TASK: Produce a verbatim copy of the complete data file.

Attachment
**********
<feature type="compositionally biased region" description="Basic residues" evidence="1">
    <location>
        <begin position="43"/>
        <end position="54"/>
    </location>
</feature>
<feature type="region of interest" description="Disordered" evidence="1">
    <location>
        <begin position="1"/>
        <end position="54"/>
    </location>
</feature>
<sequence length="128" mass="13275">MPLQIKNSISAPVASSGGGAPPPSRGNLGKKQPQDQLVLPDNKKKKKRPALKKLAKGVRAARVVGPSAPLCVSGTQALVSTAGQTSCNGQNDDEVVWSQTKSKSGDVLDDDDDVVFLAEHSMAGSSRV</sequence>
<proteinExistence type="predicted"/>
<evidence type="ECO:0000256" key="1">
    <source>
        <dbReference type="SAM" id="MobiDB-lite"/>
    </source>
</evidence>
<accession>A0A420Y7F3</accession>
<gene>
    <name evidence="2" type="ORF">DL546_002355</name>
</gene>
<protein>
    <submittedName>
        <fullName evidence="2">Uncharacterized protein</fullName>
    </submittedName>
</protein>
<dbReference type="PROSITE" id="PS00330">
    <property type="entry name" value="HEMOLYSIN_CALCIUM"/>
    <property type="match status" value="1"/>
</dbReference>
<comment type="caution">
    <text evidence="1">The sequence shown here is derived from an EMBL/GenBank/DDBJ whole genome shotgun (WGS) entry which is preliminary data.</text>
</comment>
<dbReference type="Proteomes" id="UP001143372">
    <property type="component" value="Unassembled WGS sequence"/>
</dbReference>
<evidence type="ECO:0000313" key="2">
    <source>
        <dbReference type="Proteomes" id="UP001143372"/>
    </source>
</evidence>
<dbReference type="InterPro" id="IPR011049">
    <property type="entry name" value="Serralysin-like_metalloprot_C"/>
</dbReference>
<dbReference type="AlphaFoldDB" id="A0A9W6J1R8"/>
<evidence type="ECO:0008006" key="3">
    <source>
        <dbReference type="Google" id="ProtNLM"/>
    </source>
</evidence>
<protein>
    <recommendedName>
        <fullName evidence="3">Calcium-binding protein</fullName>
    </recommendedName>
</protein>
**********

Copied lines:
<feature type="compositionally biased region" description="Basic residues" evidence="1">
    <location>
        <begin position="43"/>
        <end position="54"/>
    </location>
</feature>
<feature type="region of interest" description="Disordered" evidence="1">
    <location>
        <begin position="1"/>
        <end position="54"/>
    </location>
</feature>
<sequence length="128" mass="13275">MPLQIKNSISAPVASSGGGAPPPSRGNLGKKQPQDQLVLPDNKKKKKRPALKKLAKGVRAARVVGPSAPLCVSGTQALVSTAGQTSCNGQNDDEVVWSQTKSKSGDVLDDDDDVVFLAEHSMAGSSRV</sequence>
<proteinExistence type="predicted"/>
<evidence type="ECO:0000256" key="1">
    <source>
        <dbReference type="SAM" id="MobiDB-lite"/>
    </source>
</evidence>
<accession>A0A420Y7F3</accession>
<gene>
    <name evidence="2" type="ORF">DL546_002355</name>
</gene>
<protein>
    <submittedName>
        <fullName evidence="2">Uncharacterized protein</fullName>
    </submittedName>
</protein>
<dbReference type="PROSITE" id="PS00330">
    <property type="entry name" value="HEMOLYSIN_CALCIUM"/>
    <property type="match status" value="1"/>
</dbReference>
<comment type="caution">
    <text evidence="1">The sequence shown here is derived from an EMBL/GenBank/DDBJ whole genome shotgun (WGS) entry which is preliminary data.</text>
</comment>
<dbReference type="Proteomes" id="UP001143372">
    <property type="component" value="Unassembled WGS sequence"/>
</dbReference>
<evidence type="ECO:0000313" key="2">
    <source>
        <dbReference type="Proteomes" id="UP001143372"/>
    </source>
</evidence>
<dbReference type="InterPro" id="IPR011049">
    <property type="entry name" value="Serralysin-like_metalloprot_C"/>
</dbReference>
<dbReference type="AlphaFoldDB" id="A0A9W6J1R8"/>
<evidence type="ECO:0008006" key="3">
    <source>
        <dbReference type="Google" id="ProtNLM"/>
    </source>
</evidence>
<protein>
    <recommendedName>
        <fullName evidence="3">Calcium-binding protein</fullName>
    </recommendedName>
</protein>